The next morning the party continued at 2pm when the next round of fireworks took place.  These were designed mostly for the noise they produce, and being set up in the city square surrounded by tall buildings on all sides, this really was a show of noise.

A few loud bangs in slow succession started it all off, probably signifying some crucial shots in the decisive battle for independence.  No-one I’ve asked seems to know much about the background story, just that it involves King James I of Valencia some 800 years ago.

The firecrackers and bangers started properly, strung up on what looked like washing lines that filled the main square.  The people gathered in the street and the surrounding side-streets, all vying for the best location.  The noise was incredible.  With each bang the body shook, at first a jolt and tremble of surprise, after, for the next five minutes, from the force of each explosion.  There was a sensation of clothing flapping as each blast boomed in the air with a cacophony of popping and cracking below.  The square, filled with such noise and the acrid smoke of gunpowder, seemed to me like something from a war scene.  But of course, instead of horror, people felt delight.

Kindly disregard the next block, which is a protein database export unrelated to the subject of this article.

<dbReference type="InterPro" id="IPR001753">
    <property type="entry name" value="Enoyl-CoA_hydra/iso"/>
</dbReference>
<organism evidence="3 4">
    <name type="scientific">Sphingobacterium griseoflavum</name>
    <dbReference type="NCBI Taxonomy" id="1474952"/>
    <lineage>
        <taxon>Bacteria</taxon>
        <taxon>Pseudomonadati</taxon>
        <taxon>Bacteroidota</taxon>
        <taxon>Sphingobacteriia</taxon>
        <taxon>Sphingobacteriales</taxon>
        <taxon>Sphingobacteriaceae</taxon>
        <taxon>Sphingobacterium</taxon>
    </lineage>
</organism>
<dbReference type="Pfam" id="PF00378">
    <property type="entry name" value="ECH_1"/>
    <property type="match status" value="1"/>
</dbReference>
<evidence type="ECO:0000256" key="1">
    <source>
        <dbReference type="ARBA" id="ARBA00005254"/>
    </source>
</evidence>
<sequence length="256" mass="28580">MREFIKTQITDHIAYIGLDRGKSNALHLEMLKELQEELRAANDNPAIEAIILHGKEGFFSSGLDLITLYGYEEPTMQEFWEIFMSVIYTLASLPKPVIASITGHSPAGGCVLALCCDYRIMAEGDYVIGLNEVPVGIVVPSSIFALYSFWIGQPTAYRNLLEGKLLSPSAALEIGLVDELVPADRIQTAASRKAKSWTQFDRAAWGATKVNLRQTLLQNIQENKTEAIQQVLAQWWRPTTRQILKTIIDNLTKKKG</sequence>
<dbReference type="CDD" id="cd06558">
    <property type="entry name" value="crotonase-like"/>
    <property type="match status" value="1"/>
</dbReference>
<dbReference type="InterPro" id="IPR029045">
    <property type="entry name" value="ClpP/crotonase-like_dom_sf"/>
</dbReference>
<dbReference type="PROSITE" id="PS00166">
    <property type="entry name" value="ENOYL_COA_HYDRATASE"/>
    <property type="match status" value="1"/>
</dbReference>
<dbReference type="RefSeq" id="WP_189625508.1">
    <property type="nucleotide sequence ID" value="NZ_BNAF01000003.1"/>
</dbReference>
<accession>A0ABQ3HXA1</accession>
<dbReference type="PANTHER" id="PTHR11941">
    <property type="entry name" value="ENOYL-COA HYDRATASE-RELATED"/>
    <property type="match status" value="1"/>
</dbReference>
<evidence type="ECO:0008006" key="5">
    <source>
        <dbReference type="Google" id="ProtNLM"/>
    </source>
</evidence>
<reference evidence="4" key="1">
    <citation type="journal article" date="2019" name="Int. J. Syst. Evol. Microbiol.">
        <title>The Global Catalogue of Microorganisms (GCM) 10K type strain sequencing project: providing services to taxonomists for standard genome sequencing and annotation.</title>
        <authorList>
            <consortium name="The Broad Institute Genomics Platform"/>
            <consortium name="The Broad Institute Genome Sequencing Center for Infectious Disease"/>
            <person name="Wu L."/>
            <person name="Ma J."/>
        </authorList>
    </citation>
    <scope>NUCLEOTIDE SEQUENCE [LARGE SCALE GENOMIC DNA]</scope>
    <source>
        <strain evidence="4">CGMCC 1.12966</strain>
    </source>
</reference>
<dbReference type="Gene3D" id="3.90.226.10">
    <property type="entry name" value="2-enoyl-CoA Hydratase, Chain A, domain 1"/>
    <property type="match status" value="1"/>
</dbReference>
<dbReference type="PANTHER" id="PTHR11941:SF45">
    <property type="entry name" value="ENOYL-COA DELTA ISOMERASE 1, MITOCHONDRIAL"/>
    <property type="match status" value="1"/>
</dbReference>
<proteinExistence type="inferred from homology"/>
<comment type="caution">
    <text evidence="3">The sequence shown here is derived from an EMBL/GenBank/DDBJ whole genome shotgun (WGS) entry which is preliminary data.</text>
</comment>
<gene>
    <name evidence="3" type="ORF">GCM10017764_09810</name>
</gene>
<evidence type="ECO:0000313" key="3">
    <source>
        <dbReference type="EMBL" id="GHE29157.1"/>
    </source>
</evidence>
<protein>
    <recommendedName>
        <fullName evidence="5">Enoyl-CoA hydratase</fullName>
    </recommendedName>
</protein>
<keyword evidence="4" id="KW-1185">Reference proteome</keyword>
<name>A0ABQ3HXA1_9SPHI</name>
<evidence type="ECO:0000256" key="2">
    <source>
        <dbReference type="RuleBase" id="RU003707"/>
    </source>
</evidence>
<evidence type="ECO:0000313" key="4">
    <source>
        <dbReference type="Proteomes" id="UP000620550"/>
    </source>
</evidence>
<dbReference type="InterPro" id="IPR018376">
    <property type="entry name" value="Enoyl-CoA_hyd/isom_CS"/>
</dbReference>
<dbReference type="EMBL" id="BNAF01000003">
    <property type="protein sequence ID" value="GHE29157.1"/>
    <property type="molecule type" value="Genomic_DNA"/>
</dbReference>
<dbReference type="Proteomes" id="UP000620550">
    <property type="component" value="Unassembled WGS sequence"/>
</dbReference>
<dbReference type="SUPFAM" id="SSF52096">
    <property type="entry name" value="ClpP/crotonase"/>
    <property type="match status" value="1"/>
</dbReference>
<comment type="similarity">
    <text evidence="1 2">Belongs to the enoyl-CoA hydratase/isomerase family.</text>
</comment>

Later in the day there was meant to be a procession, but bad weather meant I ended up not going to see what the procession was about.

Instead I went out with a friend for a drink in some local bars.  At about 6pm, the weather was worsening, with strong winds and drizzle, but it wasn’t anything terrible.  About at about 9pm we noticed the rain coming down by the bucketful; and the thunder and lightning began, real crashes and flashes that dimmed and flickered the lights.  At 10 we got peckish and decided to go to a nearby restaurant to get some food while there was a slight dip in the severity of the storm.